But she worked hard to reassure all those who voted to Leave that there will be a ‘strictly time-limited implementation’ period of two years.
Instead of a grand, detailed vision with her personal stamp upon it, to some extent she tried pleasing all sides. What else could she have done in Florence at that moment? Mrs May was not aiming to get Britain through the next four years but the next five or six months. And in doing so, to unblock negotiations which have stalled, she had to play many trump cards.
Her Florence speech confirmed the UK’s intention to adopt a status quo transition, where the UK continues to operate under ‘the existing structure of EU rules and regulations', for around two years after March 2019. Mrs May also said that no member state would have to pay more, or receive less from the EU budget until 2020, the end of the current multiannual budget period.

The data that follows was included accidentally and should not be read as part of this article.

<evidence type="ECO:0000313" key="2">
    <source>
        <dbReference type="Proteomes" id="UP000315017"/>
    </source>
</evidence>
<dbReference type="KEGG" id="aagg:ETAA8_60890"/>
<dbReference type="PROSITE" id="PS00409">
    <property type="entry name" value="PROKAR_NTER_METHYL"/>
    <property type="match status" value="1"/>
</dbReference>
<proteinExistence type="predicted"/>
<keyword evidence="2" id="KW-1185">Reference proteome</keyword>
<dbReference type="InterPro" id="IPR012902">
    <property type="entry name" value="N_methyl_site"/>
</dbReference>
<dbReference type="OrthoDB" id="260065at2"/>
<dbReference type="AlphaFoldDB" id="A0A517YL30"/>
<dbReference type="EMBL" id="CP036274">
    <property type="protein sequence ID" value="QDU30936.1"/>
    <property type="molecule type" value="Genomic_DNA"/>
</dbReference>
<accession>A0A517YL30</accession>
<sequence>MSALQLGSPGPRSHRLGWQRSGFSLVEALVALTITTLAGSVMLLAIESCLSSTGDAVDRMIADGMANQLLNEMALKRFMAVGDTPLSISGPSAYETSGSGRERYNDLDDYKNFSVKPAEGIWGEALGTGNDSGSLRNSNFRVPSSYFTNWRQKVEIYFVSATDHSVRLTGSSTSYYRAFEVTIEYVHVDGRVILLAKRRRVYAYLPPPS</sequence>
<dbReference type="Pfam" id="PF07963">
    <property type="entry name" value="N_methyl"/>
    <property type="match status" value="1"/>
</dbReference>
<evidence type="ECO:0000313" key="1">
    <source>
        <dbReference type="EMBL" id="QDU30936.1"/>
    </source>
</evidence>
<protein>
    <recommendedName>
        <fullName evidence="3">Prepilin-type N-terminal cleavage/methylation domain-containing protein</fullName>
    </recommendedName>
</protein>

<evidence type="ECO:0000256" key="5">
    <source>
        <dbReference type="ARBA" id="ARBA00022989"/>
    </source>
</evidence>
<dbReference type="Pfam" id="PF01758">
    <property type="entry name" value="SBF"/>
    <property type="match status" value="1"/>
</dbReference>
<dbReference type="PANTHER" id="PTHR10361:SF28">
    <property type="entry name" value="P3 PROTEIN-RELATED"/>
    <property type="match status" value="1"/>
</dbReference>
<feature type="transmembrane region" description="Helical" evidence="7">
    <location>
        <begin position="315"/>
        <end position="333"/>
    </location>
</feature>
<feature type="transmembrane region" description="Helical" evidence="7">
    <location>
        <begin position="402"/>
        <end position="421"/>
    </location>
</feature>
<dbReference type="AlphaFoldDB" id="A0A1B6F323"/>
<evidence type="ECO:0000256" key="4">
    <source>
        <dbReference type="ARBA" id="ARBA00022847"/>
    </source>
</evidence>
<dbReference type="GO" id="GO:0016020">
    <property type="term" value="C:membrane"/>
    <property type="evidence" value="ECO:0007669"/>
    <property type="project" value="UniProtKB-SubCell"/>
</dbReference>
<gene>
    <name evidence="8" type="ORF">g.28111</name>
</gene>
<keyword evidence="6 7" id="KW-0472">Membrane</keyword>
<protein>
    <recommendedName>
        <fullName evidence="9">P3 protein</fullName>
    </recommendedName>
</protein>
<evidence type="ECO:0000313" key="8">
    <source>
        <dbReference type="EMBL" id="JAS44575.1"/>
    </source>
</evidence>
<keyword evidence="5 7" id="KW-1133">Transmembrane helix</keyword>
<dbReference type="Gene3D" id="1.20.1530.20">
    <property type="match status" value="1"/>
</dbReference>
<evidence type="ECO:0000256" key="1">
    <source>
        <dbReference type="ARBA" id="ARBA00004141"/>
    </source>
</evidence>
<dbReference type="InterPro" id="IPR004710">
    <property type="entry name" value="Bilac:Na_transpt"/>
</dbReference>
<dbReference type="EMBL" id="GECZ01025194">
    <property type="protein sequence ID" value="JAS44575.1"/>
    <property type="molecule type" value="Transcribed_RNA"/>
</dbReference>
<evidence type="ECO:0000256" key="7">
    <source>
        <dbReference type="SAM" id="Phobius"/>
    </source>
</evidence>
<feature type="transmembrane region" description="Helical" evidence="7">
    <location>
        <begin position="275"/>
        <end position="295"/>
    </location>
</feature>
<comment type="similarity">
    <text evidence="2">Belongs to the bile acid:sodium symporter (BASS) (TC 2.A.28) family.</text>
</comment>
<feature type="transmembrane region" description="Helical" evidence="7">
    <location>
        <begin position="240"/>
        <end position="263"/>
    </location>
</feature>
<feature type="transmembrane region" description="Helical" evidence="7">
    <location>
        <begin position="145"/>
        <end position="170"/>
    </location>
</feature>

Did she make too many concessions? Impossible to answer. Everything will be forgotten when there is a bold, flexible final deal. The Prime Minister, much too vaguely, tried to outline one in her speech. And do not overlook that she repeated: better no deal than a bad deal. Anyhow, Mrs May made a reasonable offer and the EU must respond.
The question now whether the EU will be reasonable as well. Not many EU watchers outside the Brussels bubble are expecting that. The ‘war’ will go on. It looks as though the EU negotiators don’t want to negotiate at all. Under the guise of negotiations, Barnier and his team want to force May to give, unconditionally, everything that Brussels wants. After that, they, perhaps, might be willing to hear what she wants….